Re: Setting up updatable views ?

From: -CELKO- <>
Date: Fri, 05 Oct 2007 09:13:22 -0700
Message-ID: <>

>> what would be an efficient taxonomy to list requisites for a system to support updateable views. <<


18.02. Updatable and Read-Only VIEWs

Unlike base tables, VIEWs are either updatable or read-only, but not both. INSERT, UPDATE, and DELETE operations are allowed on updatable VIEWs and base tables, subject to any other constraints. INSERT, UPDATE, and DELETE are not allowed on read-only VIEWs, but you can change their base tables, as you would expect.

An updatable VIEW is one that can have each of its rows associated with exactly one row in an underlying base table. When the VIEW is changed, the changes pass through the VIEW to that underlying base table unambiguously. Updatable VIEWs in Standard SQL are defined only for queries that meet these criteria

  1. They are built on only one table,
  2. No GROUP BY clause
  3. No HAVING clause
  4. No aggregate functions
  5. No calculated columns
  7. No SELECT DISTINCT clause
  8. Any columns excluded from the VIEW must be NULL-able or have a DEFAULT in the base table, so that a whole row can be constructed for insertion.

By implication, the VIEW must also contain a key of the table. In short, we are absolutely sure that each row in the VIEW maps back to one and only one row in the base table.

Some updating is handled by the CASCADE option in the referential integrity constraints on the base tables, not by the VIEW declaration.

The definition of updatability in Standard SQL is actually pretty limited, but very safe. The database system could look at information it has in the referential integrity constraints to widen the set of allowed updatable VIEWs. You will find that some implementations are now doing just that, but it is not common yet. The SQL standard definition of an updatable VIEW is actually a subset of the possible updatable VIEWs, and a very small subset at that. The major advantage of this definition is that it is based on syntax and not semantics. For example, these VIEWs are logically identical:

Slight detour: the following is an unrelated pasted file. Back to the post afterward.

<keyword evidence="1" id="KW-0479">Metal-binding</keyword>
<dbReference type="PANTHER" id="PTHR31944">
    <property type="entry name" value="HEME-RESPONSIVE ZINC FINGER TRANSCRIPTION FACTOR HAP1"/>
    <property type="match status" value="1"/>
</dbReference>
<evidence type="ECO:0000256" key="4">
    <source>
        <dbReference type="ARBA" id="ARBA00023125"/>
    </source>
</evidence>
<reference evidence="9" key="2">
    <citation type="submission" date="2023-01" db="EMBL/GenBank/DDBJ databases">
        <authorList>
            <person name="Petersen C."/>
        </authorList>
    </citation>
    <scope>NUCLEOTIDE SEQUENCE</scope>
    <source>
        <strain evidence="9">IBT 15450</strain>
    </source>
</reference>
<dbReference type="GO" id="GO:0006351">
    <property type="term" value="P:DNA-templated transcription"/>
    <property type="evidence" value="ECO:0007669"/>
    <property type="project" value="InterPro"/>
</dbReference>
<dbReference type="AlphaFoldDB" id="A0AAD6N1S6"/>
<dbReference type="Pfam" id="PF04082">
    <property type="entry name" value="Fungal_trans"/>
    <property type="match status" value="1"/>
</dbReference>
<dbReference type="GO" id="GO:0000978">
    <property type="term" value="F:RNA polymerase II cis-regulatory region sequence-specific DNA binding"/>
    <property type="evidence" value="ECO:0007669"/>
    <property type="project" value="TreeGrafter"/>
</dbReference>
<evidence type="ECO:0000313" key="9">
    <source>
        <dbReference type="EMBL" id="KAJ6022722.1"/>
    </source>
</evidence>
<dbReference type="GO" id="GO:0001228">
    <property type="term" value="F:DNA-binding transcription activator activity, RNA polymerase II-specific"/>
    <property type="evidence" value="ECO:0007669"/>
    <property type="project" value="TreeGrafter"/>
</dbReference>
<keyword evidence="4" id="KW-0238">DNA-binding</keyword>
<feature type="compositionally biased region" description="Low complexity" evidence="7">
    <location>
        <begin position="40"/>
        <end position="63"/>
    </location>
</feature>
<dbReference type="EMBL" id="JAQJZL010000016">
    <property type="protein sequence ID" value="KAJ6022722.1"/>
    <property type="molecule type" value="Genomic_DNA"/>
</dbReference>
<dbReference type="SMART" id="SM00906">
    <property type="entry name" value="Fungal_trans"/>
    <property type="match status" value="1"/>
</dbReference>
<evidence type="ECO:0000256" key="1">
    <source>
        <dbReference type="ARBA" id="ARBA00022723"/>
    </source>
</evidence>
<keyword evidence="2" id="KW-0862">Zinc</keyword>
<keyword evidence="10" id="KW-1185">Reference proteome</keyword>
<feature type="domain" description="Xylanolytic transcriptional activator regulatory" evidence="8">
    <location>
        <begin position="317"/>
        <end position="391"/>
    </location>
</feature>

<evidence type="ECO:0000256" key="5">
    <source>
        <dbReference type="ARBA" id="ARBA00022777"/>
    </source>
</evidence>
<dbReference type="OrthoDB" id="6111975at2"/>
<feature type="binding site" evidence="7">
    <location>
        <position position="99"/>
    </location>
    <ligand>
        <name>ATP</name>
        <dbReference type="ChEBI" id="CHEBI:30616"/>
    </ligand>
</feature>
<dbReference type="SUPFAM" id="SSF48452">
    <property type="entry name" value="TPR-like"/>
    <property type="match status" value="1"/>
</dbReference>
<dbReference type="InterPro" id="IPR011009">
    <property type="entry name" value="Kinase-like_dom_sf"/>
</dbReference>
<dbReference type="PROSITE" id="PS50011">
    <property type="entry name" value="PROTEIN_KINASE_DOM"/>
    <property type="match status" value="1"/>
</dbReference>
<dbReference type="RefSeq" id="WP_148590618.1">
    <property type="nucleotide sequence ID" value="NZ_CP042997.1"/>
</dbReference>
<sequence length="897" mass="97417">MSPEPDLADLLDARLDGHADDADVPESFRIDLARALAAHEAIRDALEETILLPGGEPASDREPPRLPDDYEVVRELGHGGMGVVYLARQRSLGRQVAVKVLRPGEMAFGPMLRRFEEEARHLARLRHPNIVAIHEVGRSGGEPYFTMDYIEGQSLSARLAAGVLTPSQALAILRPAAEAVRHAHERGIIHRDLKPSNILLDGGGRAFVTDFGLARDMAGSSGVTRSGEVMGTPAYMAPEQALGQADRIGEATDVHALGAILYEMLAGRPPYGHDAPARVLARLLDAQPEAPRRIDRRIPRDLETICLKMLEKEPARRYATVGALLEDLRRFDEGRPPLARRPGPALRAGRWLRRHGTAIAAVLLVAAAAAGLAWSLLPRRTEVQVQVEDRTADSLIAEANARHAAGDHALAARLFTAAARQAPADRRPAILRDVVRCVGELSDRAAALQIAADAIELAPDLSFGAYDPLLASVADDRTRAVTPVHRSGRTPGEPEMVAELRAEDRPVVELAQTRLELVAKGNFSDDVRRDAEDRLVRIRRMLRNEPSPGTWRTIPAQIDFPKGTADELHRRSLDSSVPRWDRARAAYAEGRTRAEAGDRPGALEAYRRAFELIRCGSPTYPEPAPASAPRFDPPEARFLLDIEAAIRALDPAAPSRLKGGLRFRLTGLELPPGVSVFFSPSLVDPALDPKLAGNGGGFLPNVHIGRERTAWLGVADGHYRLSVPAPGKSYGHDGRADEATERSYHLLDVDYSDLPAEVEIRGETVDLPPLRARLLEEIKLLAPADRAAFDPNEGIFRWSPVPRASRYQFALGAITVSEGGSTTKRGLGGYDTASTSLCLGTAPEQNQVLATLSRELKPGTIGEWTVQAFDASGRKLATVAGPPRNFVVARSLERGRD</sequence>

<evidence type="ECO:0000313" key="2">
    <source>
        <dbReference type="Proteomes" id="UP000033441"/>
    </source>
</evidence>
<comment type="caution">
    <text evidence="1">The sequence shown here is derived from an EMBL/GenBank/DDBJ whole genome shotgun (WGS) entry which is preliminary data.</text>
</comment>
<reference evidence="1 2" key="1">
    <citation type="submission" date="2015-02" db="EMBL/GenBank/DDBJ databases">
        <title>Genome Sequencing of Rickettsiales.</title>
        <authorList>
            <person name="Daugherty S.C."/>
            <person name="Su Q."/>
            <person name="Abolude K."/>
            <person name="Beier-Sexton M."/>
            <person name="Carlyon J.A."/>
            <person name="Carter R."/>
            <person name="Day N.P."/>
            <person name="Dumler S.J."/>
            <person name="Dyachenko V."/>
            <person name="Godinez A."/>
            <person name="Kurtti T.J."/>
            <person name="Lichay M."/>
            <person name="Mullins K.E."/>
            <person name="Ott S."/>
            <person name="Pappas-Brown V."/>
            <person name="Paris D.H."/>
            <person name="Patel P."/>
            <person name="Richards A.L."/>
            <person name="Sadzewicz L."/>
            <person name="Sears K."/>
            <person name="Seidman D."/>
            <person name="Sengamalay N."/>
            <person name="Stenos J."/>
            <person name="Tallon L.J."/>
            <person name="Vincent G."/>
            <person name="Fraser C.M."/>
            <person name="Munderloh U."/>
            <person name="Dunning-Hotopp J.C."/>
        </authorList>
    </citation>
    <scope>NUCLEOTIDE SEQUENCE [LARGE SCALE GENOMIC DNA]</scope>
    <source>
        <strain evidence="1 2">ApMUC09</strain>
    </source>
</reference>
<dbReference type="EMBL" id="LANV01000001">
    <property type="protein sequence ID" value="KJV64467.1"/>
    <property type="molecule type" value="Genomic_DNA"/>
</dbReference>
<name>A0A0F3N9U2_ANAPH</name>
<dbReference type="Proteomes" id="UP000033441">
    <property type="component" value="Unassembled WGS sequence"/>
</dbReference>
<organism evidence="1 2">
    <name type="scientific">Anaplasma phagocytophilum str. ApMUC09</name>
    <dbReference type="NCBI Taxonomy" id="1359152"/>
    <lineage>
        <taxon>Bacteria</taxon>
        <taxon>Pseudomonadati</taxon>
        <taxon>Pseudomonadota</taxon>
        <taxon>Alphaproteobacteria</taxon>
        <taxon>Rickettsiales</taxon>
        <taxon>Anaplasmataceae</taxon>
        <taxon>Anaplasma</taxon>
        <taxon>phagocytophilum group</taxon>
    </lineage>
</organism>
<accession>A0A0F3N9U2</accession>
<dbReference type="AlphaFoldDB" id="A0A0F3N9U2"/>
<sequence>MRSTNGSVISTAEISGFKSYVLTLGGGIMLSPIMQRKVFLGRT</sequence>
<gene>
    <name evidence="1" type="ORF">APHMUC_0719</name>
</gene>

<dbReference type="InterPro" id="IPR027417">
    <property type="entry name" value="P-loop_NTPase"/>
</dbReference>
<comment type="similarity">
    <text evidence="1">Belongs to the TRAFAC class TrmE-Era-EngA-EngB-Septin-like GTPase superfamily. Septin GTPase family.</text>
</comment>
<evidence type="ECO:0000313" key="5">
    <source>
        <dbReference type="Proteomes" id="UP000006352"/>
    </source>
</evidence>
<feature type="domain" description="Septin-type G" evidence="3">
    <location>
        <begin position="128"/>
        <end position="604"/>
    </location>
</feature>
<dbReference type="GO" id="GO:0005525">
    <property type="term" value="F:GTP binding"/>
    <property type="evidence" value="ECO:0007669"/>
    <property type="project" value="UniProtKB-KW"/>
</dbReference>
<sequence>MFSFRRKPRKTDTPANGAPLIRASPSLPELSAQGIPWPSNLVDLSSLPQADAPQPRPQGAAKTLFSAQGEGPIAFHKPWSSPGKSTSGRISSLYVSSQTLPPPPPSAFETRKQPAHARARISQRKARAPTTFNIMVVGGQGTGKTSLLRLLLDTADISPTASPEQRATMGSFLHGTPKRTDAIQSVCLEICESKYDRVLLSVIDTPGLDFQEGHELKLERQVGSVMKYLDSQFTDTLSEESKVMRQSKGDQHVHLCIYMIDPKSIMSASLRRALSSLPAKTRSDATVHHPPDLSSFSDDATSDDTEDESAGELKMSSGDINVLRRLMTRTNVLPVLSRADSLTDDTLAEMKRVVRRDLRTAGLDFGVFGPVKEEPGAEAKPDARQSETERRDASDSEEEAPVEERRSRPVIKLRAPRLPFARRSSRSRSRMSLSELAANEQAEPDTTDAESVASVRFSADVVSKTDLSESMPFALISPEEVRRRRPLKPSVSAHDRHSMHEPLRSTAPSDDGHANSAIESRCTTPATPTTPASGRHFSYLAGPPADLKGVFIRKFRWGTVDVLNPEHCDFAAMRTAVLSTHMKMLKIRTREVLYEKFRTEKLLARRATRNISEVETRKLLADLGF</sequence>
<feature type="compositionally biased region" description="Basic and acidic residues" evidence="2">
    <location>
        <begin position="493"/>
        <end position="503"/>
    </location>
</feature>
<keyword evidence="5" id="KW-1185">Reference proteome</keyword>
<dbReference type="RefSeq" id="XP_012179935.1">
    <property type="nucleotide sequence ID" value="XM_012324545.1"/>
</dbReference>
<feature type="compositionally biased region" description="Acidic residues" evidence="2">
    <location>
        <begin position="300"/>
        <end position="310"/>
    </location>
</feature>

CREATE VIEW Foo1 -- updatable, has a key! AS SELECT *
     FROM Foobar
    WHERE x IN (1,2);

CREATE VIEW Foo2 -- not updateable!
     FROM Foobar
    WHERE x = 1
     FROM Foobar
    WHERE x = 2;

But Foo1 is updateable and Foo2 is not. While I know of no formal proof, I suspect that determining if a complex query resolves to an updatable query for allowed sets of data values possible in the table is an NP-complete problem.

Without going into details, here is a list of types of queries that can yield updatable VIEWs, as taken from "VIEW Update Is Practical", (Goodman 1990):

  1. Projection from a single table (Standard SQL)
  2. Restriction/projection from a single table (Standard SQL)
  4. Set difference VIEWs
  5. One-to-one joins
  6. One-to-one outer joins
  7. One-to-many joins
  8. One-to-many outer joins
  9. Many-to-many joins
  10. Translated and coded fields

The CREATE TRIGGER mechanism for tables an action to be performed BEFORE, AFTER, or INSTEAD OF a regular INSERT, UPDATE, or DELETE to that table. It is possible for a user to write INSTEAD OF triggers on VIEWs, which catch the changes and route them to the base tables that make up the VIEW. The database designer has complete control over the way VIEWs are handled. Received on Fri Oct 05 2007 - 18:13:22 CEST

Original text of this message